Corporations

S-Corp
An S-Corp is a closely held corporation that elects not to be treated as a normal corporation. If it meets certain requirements, the S-Corp will not be taxed for the income, as it passes as taxable income to the shareholders. This type of entity is designed for small corporations with minimal shareholders.


Pertinent data of S-Corporations:
Liability: Limited
Nature of Owner's Income: W-2 income and ordinary income

Federal Tax Forms used for S-Corps:
Income Tax: Form 1120S
Estimated Tax: 1120-W (corporation only) and 8109
Employment taxes: 941 (943 for farmers), 940, and 8109.

Federal Tax Forms for S-Corp shareholders:
Income Tax: 1040 and Schedule E
Estimated Tax: 1040-ES
Additional forms for excise taxes

Compensation reported: W-2, Schedule K-1

Advantages:
Avoids double taxation with payment of dividends
Business continuity
Individual tax rates are usually less than corporate tax rates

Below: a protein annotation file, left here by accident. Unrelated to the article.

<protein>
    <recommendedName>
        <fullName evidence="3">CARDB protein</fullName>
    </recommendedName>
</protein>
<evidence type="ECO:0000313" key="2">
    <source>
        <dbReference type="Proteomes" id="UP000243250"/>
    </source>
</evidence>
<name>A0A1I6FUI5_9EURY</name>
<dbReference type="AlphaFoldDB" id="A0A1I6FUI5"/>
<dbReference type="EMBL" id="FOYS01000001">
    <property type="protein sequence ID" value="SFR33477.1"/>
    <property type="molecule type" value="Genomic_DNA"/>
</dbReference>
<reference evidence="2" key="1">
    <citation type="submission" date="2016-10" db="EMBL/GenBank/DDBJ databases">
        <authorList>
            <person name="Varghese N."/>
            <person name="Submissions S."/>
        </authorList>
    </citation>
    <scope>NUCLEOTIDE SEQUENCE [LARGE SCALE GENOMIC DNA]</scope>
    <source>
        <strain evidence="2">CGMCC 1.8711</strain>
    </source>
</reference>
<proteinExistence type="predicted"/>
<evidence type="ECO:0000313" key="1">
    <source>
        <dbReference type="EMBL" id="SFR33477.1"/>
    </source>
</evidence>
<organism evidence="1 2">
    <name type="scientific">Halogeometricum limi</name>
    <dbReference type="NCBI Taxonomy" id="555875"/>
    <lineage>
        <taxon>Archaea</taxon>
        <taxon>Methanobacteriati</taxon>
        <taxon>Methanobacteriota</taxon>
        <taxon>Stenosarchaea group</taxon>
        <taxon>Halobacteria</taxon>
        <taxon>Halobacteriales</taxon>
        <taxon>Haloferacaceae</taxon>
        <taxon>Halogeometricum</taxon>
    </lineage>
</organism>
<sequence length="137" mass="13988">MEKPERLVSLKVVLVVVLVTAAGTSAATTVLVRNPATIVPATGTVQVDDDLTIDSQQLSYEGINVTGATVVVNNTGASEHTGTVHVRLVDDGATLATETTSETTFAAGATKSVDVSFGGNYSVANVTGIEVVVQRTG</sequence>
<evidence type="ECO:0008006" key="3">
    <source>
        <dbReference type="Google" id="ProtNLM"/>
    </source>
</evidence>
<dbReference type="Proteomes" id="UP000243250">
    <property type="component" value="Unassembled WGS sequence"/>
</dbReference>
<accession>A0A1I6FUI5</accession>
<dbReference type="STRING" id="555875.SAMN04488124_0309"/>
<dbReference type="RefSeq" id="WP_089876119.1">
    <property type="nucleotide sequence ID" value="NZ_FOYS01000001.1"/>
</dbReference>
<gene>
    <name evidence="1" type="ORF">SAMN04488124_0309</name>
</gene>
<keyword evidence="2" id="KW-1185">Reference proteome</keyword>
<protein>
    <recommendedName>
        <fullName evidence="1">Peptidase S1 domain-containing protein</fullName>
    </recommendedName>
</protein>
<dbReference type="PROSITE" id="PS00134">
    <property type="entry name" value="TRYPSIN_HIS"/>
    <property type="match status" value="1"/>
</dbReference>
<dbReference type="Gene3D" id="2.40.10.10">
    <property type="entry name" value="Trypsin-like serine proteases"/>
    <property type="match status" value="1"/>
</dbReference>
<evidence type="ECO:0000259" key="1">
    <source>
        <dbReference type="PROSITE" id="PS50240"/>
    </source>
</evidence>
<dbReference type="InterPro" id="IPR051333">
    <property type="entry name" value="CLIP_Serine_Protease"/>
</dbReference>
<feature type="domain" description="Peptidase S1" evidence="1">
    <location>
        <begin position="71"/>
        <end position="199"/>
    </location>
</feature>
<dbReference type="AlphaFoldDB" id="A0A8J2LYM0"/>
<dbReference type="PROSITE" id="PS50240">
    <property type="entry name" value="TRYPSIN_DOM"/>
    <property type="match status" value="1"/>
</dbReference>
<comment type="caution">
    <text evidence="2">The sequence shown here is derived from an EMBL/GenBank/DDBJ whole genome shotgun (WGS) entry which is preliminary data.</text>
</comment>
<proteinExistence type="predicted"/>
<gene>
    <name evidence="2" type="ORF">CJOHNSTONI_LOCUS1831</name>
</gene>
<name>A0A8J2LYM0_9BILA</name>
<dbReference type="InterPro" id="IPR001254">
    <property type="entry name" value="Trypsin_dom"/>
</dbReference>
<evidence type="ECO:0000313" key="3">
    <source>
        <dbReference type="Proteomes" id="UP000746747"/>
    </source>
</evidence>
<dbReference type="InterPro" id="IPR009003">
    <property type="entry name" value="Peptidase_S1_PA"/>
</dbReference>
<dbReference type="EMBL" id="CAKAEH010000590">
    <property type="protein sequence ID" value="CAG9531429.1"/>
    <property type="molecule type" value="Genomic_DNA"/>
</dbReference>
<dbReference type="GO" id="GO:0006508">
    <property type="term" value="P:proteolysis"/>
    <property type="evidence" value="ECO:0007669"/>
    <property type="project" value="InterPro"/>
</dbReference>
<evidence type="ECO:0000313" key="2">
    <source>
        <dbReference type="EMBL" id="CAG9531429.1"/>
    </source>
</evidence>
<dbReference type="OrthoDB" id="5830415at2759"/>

S-Corp does not pay corporate tax on its income

Disadvantages:
No more than 75 shareholders
Must be a domestic corporation
No non-resident alien shareholders
Only one class of stock
Individual, trust and estate shareholders only

C-Corp
A corporation is essentially a legal entity created under specific state law for the purpose of conducting a business or philanthropic activity.



Pertinent data of C-Corporations:
Liability: Limited
Nature of Owner's Income: W-2 income and dividend income

Federal Tax Forms Used:
Income Tax: Form 1120
Estimated Tax: 1120-W
Employment Taxes: 941 (943 for farmers), 940
Additional forms for excise taxes.
Compensation reported: W-2 (income); 1099DIV (dividends)

Advantages:
Limited liability
Transferability of interest
Centralized management
Continuity of life
Access to corporate benefit plans (medical, life, dental, 401k, etc.)
Unlimited shareholders & multiple classes of stock (in most cases)

Disadvantages:
Majority shareholders control the vote
Corporate form must be observed at all times
Double taxation of earnings

Trust

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